Kickin’ it with Joe McBride

Joe McBrideKickin’ it with Joe McBride
From Mt.Hood Jazz to Jammin’ at Bookies

by S.H. Watkins, Sr.

My phone rang early that Sunday morning. Reeeeealy early. I was tired, just having gotten back in town the previous night. It was my partner Jimi Smoot, and he wanted me to help him hang with pianist Joe McBride who was in town for the Mt. Hood jazz festival. “Waaaay to early for jokes” I said, but he assured me it was on the level. Being an avowed expert at hanging out, and never one to miss a genuine opportunity, I agreed and promptly got another few hours of shuteye.

2:00 pm Jimi shows up in the van and we head off to Gresham, prepping for the day by playing McBride’s new CD “Keepin It Real” in the CD player. We’re supposed to meet Joe at the hotel and travel to the festival with him. When we get to the hotel there’s no sign of McBride or anyone else. After sitting through a beer in the lounge and a couple of calls to his cell phone (getting only the recorder) we decide we had better check the venue in case we missed him.

3:10 pm Standing right outside the gates of Gresham city park, listening to Darrell Grant jamming with one of my own favorite vocalists, Jenna Mammina. No sign of Joe, and the festival folks say he’s not arrived. Another call to his cell and we connect… Joes’s at breakfast, headed back to the hotel. We stand and listen to Jenna and Darrell’s sweet groove for a few more minutes before leaving to go back to the hotel.

4:10 pm Sitting in the lobby of the hotel, I wait with two people from the fest while Jimi goes to Joe’s room to ‘hurry’ him along. In short order Jimi returns with Joe and Saxophonist Wayne DeLano, the sole component of McBride’s “Texas Rhythm Club” to make the trip with him. We all hop into the festival van and head for the show.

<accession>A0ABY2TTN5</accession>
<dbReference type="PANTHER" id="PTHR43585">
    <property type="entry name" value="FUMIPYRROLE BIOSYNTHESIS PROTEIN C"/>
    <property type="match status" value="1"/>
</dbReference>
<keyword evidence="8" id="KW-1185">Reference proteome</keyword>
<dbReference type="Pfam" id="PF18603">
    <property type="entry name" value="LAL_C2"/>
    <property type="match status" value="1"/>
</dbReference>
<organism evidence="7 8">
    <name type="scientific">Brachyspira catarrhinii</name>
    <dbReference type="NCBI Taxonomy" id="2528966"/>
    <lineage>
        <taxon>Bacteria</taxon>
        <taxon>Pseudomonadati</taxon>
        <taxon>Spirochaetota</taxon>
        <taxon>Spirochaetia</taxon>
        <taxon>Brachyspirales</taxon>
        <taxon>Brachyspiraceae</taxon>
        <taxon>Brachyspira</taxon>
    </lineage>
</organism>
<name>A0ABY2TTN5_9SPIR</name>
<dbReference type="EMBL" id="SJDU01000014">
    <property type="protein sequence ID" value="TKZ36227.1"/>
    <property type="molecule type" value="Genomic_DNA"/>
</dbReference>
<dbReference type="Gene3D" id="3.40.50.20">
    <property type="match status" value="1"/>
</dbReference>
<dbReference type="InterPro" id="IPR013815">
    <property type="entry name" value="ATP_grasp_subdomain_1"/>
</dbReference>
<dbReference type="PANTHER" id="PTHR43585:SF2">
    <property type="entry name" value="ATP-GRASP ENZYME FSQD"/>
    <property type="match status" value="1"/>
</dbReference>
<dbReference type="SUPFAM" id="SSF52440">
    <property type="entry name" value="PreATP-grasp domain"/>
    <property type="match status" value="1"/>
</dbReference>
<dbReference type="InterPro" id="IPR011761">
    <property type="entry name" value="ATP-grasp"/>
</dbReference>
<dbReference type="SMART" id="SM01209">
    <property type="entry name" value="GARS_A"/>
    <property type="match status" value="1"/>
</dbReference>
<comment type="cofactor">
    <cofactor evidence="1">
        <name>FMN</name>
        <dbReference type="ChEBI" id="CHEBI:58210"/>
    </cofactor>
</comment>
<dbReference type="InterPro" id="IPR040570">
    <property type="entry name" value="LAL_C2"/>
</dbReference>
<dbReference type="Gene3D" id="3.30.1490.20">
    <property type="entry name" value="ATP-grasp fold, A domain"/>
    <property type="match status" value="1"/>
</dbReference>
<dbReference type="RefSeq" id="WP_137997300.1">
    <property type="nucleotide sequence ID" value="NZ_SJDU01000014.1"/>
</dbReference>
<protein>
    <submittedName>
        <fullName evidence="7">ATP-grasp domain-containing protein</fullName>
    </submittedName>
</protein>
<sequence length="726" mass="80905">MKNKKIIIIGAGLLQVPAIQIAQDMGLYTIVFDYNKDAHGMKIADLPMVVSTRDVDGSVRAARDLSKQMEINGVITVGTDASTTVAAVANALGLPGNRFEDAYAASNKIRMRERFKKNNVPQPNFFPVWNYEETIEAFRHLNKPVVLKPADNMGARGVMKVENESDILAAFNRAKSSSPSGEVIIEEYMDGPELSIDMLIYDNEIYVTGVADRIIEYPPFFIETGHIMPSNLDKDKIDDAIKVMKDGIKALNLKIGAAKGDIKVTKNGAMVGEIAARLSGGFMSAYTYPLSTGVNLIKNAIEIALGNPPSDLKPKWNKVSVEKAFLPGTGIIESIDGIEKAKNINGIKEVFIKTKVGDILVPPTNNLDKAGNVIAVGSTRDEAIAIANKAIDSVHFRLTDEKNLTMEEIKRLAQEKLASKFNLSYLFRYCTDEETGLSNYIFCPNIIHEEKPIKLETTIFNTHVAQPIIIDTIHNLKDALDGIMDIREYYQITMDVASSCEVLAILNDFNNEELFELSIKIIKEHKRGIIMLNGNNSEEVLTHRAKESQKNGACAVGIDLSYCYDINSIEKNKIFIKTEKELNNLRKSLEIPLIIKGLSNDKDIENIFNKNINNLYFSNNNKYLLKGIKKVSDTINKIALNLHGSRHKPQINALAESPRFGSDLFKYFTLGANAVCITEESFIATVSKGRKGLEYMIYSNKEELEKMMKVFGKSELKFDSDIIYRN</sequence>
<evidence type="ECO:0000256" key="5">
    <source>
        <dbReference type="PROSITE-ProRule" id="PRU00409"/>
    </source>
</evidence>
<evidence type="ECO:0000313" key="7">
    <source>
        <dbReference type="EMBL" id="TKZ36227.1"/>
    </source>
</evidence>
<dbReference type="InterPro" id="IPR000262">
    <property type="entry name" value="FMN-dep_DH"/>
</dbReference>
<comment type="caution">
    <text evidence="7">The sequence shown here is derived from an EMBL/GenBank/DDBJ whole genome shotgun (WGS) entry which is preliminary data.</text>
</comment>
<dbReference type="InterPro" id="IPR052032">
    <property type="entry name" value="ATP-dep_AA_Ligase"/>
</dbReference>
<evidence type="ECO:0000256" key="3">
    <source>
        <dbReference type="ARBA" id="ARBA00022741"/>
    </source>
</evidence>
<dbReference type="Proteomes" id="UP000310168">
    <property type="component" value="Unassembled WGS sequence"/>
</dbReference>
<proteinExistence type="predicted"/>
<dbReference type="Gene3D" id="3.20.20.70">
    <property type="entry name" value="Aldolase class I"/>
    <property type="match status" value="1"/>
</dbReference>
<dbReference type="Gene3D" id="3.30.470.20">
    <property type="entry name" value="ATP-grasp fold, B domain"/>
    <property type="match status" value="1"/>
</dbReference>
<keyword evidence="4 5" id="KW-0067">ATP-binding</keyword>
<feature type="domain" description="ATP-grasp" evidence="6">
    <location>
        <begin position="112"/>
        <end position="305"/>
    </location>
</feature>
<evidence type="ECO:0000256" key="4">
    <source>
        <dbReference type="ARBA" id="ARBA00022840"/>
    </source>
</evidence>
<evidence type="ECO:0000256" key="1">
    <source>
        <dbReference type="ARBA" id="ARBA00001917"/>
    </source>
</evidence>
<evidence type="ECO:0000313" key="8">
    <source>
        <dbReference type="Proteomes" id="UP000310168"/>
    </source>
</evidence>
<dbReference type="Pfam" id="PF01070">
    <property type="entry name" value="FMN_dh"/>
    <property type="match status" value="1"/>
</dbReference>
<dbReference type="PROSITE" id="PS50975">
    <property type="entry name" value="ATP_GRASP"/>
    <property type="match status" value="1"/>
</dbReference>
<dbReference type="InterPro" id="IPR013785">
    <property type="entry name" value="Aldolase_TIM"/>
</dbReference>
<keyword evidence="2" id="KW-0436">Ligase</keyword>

4:35 pm The van drives through the gate and around the park toward the crowd. As we cruise around the perimeter of the park you can hear Jenna Mammina scatting to the audience, singing of Joe’s approach. As we pull up behind the stage, Darrell and Jenna are finishing up and the stage hands are moving equipment around. Joe gets out and does the ‘meet and greet’ right quick with the festival management, then he and Wayne go up on stage and put on a show to be remembered.

5:20 pm Short but smoking, the set is over. Joe and Wayne have come in and conquered the crowd. For the next hour or so we all hang around and mingle, listening to Kevin Mahogany while Joe signs autographs. Jimi and I drink free soda and talk music with the festival organizers.

6:30 pm Jumping back in the van Joe, Wayne, Jimi and I ride back to the hotel and say our goodbyes to the festival crew, heading for the lounge where we consult with a couple micro brews and some hot wings about our next move. Wayne and Joe are through working but still itching to play. I make a few calls to some local players to see what’s happening in town that evening, and we wait.